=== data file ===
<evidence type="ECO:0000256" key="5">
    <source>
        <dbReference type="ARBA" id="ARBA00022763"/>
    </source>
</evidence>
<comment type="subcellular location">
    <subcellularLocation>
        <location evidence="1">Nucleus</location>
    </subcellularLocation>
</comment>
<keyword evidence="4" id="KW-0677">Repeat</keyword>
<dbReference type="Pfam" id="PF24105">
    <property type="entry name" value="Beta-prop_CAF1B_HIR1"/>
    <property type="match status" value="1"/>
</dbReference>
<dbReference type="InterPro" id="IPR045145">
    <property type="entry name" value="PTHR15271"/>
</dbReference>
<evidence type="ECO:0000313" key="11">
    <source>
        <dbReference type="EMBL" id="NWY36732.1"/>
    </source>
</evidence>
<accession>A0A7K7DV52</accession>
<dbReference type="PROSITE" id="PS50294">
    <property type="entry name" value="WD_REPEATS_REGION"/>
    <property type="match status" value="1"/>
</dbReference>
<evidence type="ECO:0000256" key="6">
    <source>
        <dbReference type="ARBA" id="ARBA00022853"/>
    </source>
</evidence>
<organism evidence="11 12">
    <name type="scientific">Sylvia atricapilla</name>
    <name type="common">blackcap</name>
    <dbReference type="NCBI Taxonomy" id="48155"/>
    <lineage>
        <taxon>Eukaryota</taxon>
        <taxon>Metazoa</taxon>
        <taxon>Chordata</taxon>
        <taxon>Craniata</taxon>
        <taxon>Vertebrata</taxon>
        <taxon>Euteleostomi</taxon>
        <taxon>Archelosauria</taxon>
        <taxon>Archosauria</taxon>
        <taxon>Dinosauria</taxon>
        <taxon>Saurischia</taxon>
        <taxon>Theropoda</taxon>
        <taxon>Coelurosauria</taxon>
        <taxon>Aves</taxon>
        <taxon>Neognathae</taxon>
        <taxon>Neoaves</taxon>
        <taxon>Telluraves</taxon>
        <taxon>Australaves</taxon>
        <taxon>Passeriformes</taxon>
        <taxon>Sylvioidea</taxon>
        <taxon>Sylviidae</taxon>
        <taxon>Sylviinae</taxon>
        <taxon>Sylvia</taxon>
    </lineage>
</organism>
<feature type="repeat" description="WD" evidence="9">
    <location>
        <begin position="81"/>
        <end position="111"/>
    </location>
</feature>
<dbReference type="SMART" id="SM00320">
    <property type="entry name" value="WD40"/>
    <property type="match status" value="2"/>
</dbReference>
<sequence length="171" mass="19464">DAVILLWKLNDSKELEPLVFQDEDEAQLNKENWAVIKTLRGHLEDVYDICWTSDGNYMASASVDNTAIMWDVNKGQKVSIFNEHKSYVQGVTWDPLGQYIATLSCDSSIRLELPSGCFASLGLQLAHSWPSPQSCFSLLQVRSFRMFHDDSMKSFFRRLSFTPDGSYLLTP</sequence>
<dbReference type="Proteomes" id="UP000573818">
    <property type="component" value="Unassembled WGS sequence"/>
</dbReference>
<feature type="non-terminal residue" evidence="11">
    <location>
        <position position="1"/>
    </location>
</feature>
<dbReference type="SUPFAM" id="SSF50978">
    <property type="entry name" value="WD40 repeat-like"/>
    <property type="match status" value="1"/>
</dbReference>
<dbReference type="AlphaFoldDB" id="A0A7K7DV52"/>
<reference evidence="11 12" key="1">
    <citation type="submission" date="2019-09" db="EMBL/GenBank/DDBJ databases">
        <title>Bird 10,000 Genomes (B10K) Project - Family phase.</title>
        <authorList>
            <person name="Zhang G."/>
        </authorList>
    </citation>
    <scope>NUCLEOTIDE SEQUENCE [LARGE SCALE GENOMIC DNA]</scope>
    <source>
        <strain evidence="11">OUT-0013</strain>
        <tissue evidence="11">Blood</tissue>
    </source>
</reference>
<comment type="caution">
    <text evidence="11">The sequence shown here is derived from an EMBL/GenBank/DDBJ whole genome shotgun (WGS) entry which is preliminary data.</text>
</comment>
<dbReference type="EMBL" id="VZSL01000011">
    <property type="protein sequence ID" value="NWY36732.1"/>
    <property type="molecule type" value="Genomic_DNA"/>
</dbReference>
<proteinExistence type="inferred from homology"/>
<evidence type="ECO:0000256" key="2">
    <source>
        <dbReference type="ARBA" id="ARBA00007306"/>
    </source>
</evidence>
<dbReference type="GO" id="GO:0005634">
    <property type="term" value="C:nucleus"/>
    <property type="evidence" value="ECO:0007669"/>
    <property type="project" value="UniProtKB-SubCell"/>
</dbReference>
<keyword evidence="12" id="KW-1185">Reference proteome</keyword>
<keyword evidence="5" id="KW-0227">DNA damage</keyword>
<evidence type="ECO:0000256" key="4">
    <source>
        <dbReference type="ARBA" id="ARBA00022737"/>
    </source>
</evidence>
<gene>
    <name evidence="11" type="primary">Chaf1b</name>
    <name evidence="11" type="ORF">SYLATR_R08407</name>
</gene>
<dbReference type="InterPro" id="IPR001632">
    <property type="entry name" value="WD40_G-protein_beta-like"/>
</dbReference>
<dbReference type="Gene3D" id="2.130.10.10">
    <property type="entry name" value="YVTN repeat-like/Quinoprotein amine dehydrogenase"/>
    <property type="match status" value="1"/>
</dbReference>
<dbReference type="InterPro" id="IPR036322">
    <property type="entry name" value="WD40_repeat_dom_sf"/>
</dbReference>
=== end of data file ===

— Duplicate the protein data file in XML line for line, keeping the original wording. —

<evidence type="ECO:0000256" key="5">
    <source>
        <dbReference type="ARBA" id="ARBA00022763"/>
    </source>
</evidence>
<comment type="subcellular location">
    <subcellularLocation>
        <location evidence="1">Nucleus</location>
    </subcellularLocation>
</comment>
<keyword evidence="4" id="KW-0677">Repeat</keyword>
<dbReference type="Pfam" id="PF24105">
    <property type="entry name" value="Beta-prop_CAF1B_HIR1"/>
    <property type="match status" value="1"/>
</dbReference>
<dbReference type="InterPro" id="IPR045145">
    <property type="entry name" value="PTHR15271"/>
</dbReference>
<evidence type="ECO:0000313" key="11">
    <source>
        <dbReference type="EMBL" id="NWY36732.1"/>
    </source>
</evidence>
<accession>A0A7K7DV52</accession>
<dbReference type="PROSITE" id="PS50294">
    <property type="entry name" value="WD_REPEATS_REGION"/>
    <property type="match status" value="1"/>
</dbReference>
<evidence type="ECO:0000256" key="6">
    <source>
        <dbReference type="ARBA" id="ARBA00022853"/>
    </source>
</evidence>
<organism evidence="11 12">
    <name type="scientific">Sylvia atricapilla</name>
    <name type="common">blackcap</name>
    <dbReference type="NCBI Taxonomy" id="48155"/>
    <lineage>
        <taxon>Eukaryota</taxon>
        <taxon>Metazoa</taxon>
        <taxon>Chordata</taxon>
        <taxon>Craniata</taxon>
        <taxon>Vertebrata</taxon>
        <taxon>Euteleostomi</taxon>
        <taxon>Archelosauria</taxon>
        <taxon>Archosauria</taxon>
        <taxon>Dinosauria</taxon>
        <taxon>Saurischia</taxon>
        <taxon>Theropoda</taxon>
        <taxon>Coelurosauria</taxon>
        <taxon>Aves</taxon>
        <taxon>Neognathae</taxon>
        <taxon>Neoaves</taxon>
        <taxon>Telluraves</taxon>
        <taxon>Australaves</taxon>
        <taxon>Passeriformes</taxon>
        <taxon>Sylvioidea</taxon>
        <taxon>Sylviidae</taxon>
        <taxon>Sylviinae</taxon>
        <taxon>Sylvia</taxon>
    </lineage>
</organism>
<feature type="repeat" description="WD" evidence="9">
    <location>
        <begin position="81"/>
        <end position="111"/>
    </location>
</feature>
<dbReference type="SMART" id="SM00320">
    <property type="entry name" value="WD40"/>
    <property type="match status" value="2"/>
</dbReference>
<sequence length="171" mass="19464">DAVILLWKLNDSKELEPLVFQDEDEAQLNKENWAVIKTLRGHLEDVYDICWTSDGNYMASASVDNTAIMWDVNKGQKVSIFNEHKSYVQGVTWDPLGQYIATLSCDSSIRLELPSGCFASLGLQLAHSWPSPQSCFSLLQVRSFRMFHDDSMKSFFRRLSFTPDGSYLLTP</sequence>
<dbReference type="Proteomes" id="UP000573818">
    <property type="component" value="Unassembled WGS sequence"/>
</dbReference>
<feature type="non-terminal residue" evidence="11">
    <location>
        <position position="1"/>
    </location>
</feature>
<dbReference type="SUPFAM" id="SSF50978">
    <property type="entry name" value="WD40 repeat-like"/>
    <property type="match status" value="1"/>
</dbReference>
<dbReference type="AlphaFoldDB" id="A0A7K7DV52"/>
<reference evidence="11 12" key="1">
    <citation type="submission" date="2019-09" db="EMBL/GenBank/DDBJ databases">
        <title>Bird 10,000 Genomes (B10K) Project - Family phase.</title>
        <authorList>
            <person name="Zhang G."/>
        </authorList>
    </citation>
    <scope>NUCLEOTIDE SEQUENCE [LARGE SCALE GENOMIC DNA]</scope>
    <source>
        <strain evidence="11">OUT-0013</strain>
        <tissue evidence="11">Blood</tissue>
    </source>
</reference>
<comment type="caution">
    <text evidence="11">The sequence shown here is derived from an EMBL/GenBank/DDBJ whole genome shotgun (WGS) entry which is preliminary data.</text>
</comment>
<dbReference type="EMBL" id="VZSL01000011">
    <property type="protein sequence ID" value="NWY36732.1"/>
    <property type="molecule type" value="Genomic_DNA"/>
</dbReference>
<proteinExistence type="inferred from homology"/>
<evidence type="ECO:0000256" key="2">
    <source>
        <dbReference type="ARBA" id="ARBA00007306"/>
    </source>
</evidence>
<dbReference type="GO" id="GO:0005634">
    <property type="term" value="C:nucleus"/>
    <property type="evidence" value="ECO:0007669"/>
    <property type="project" value="UniProtKB-SubCell"/>
</dbReference>
<keyword evidence="12" id="KW-1185">Reference proteome</keyword>
<keyword evidence="5" id="KW-0227">DNA damage</keyword>
<evidence type="ECO:0000256" key="4">
    <source>
        <dbReference type="ARBA" id="ARBA00022737"/>
    </source>
</evidence>
<gene>
    <name evidence="11" type="primary">Chaf1b</name>
    <name evidence="11" type="ORF">SYLATR_R08407</name>
</gene>
<dbReference type="InterPro" id="IPR001632">
    <property type="entry name" value="WD40_G-protein_beta-like"/>
</dbReference>
<dbReference type="Gene3D" id="2.130.10.10">
    <property type="entry name" value="YVTN repeat-like/Quinoprotein amine dehydrogenase"/>
    <property type="match status" value="1"/>
</dbReference>
<dbReference type="InterPro" id="IPR036322">
    <property type="entry name" value="WD40_repeat_dom_sf"/>
</dbReference>